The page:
Watching television the last couple of weeks, I’ve noticed that most of the commercials have transitioned to being COVID themed. There’s a trend in these commercials to show how people are coping in creative ways with being locked-down. Usually, technology is in the background nodding approval. Look at how people are remaining connected on Zoom! Look at these funny TikTok videos people are making! Look at the adorable couple getting married by a pastor on a video screen! I have mixed feelings. Just like everyone else, I’m moved even to the point of tears when I see these stories. But there is also a part of me that is repulsed. It’s like the old men in the Old Testament who wept when they saw the new Temple because they remembered the glory of the old Temple. Technology only allows for a certain amount of the texture that makes life worth living. It can only allow half-measures and synthetic approximations. Call me a grump if you must, but I’m having a hard time celebrating the gifts of technology. I’m thankful for technology, but I also know that the response to this pandemic would likely be very different if the technology didn’t exist to offer a certain amount of pacification to the public.

These things are not popular to say among some people. They assume I’m taking the side of the “open-it-now” crowd. I’m not. They assume I’m being seduced by “virus hoax” conspiracy theories. I’m not. I promise. Others might protest that I even bring these things up. “Relax! Everyone knows that these are necessary, but temporary measures.” That is obviously true. (I put that in italics just in case you are at risk of misunderstanding me.) I’m of course not assuming that anyone is happy to be in lock-down. I’m also encouraged by signs that certain lock-down measures may soon be relaxed.

I can’t help but point out, however, that the infrastructure of the technocracy is being laid out in the way that we respond to this moment. Already you hear a growing chorus of voices proclaiming that technology will determine when we are allowed to start living our lives again. We “need” a vaccine. We “need” contact tracing on our cell phones to track our movements. We “need” instant testing or even immunity passports as a prerequisite for any travel. Ellul said, “The autonomy of technique forbids the man of today to choose his destiny.” We will do only that which technology and technological solutions will allow. Never mind the fact that human civilizations have survived and flourished for some time without these particular technological interventions. There is no escaping the technological imperative. The imperative is so strong, that some of you read the previous paragraph in disbelief. “How can you possibly be against these types of technological gifts?” It’s a fair question. I’m not against them all necessarily. For instance, I would love for a vaccine to exist. But just be mindful. Technique always demands more than what it gives.

Another French philosopher, Jacques Maritain sounded this warning as World War II was starting to wind down. It is a warning that we would do well not to avoid today.

Technology is good, as a means for the human spirit and for human ends. But technocracy, that is to say, technology so understood and so worshiped as to exclude any superior wisdom and any other understanding than that of calculable phenomena, leaves in human life nothing but relationships of force, or at best those of pleasure, and necessarily ends up in a philosophy of domination. A technocratic society is but a totalitarian one.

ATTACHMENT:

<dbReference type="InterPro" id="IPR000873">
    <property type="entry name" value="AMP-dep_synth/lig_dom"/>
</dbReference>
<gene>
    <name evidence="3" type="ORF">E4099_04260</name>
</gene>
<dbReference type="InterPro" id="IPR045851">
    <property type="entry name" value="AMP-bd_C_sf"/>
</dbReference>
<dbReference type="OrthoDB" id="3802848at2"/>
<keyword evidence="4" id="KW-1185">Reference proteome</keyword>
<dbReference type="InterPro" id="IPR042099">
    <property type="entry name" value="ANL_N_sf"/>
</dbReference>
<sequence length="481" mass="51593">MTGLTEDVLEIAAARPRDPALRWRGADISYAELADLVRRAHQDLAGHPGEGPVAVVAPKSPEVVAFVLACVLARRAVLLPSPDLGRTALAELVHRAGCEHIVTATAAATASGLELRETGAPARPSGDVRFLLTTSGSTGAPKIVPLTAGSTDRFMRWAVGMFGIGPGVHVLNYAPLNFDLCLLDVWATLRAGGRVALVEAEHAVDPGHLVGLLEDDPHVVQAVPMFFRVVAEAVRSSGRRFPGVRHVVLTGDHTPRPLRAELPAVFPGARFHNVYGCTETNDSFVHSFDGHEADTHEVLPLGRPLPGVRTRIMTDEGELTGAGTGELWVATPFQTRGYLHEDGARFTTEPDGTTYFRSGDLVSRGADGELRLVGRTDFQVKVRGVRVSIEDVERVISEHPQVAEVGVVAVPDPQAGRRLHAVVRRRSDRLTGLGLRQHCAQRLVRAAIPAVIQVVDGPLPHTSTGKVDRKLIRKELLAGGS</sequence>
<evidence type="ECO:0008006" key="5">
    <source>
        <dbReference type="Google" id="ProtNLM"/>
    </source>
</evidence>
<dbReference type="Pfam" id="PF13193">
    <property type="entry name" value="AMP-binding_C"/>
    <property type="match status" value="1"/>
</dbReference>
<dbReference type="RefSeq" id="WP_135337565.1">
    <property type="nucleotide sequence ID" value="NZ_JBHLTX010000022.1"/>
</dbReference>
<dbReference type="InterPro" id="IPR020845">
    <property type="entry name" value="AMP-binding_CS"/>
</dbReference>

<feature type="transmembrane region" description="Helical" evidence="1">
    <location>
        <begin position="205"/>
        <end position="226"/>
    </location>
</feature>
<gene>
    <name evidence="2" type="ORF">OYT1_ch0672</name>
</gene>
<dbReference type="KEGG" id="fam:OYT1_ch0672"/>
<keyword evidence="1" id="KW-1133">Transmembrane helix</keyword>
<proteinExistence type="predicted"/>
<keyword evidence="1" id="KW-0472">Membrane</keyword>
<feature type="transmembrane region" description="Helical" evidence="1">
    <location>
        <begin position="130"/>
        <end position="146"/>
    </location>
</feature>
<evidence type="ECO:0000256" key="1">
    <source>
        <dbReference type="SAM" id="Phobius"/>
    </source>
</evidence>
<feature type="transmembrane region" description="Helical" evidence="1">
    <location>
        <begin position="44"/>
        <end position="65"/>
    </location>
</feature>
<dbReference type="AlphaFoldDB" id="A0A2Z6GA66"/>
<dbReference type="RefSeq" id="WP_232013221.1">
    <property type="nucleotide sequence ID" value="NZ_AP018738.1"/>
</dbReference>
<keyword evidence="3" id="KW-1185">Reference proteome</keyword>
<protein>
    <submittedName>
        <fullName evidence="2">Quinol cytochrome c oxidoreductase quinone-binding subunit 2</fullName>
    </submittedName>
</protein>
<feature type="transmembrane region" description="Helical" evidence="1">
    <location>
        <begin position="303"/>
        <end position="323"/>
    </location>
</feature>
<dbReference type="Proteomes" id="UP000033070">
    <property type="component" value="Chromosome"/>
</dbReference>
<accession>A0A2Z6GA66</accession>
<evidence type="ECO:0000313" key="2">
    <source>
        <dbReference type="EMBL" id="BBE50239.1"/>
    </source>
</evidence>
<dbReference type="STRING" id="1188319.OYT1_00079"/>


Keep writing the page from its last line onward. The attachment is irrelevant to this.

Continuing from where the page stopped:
3 thoughts on “Pandemic in the Technocracy

Add yours

  1. Regarding technique:

    1. I think you should write a whole post about baseball and why removing the human emotion, intuition, and personhood (individual experience a la the consciousness section of Hart) actually turns it into a different game

    2. The church has all sorts of techniques that are fallacious in nature. Would love to read a post on how megachurches, 501c3 status, the modern concept of “church planting” which amounts to little more than startup culture (and the angel investor waste that implies: Forefronet’s offices as exhibit A), independent churches, etc are all products of this.

    3. Personality tests. The major problem with enneagram, for instance, is that it takes something that is fundamentally mysterious — the will, the motives of the heart — “the heart is deceitful above all else” — and tries to make those motivations transparent both to the individual and the community. This, of course, is another extension of the folly of will to power. It also captures some of our worst tendencies as religious people (power, control, efficiency, pleasure, money)

    4. This, again, reminds me of THAT HIDEOUS STRENGTH, which I hope you used in your thesis.

    5. I’m reminded of “the mystery of faith” which is recited after the presentation of the body and blood, echoing the “profound mystery” of Eph 5.

    6. It reminds me of the quote “We become what we behold. We shape our tools and then our tools shape us” Father John Culkin, SJ, a Professor of Communication at Fordham University in New York and friend of McLuhan.

    7. It makes me think that the courage to die is fundamental in our responses as Christians. Not to kill or take up arms to kill. Not to create programs. Not to systematize and control. Not to buy our way out or the ways out of others. Not to make what’s clearly uncool (suffering) suddenly cool (through technology or a niche response). To die. That’s it. To give whatever we have, revoking power and money and pleasure and honor and privilege. We’d rather take a shortcut to death and, ironically, lose out on living in the process.

    8. I think part of the problem of technology is that it gives us the illusion of our social circles being larger than they really are. So in some ways, yes tech made communication easier during this. But in other ways, a “Little House on the Prairie” life is inherently more isolated than even this and not much would change, as it hasn’t really in Montana and Alaska, often in places where cell towers are literally banned as they are in Southern Illinois.

    9. I think the difference between you and I is that I _am_ against them all, necessarily. And I’m laughed out of court so far that I can’t even communicate without using what I hate.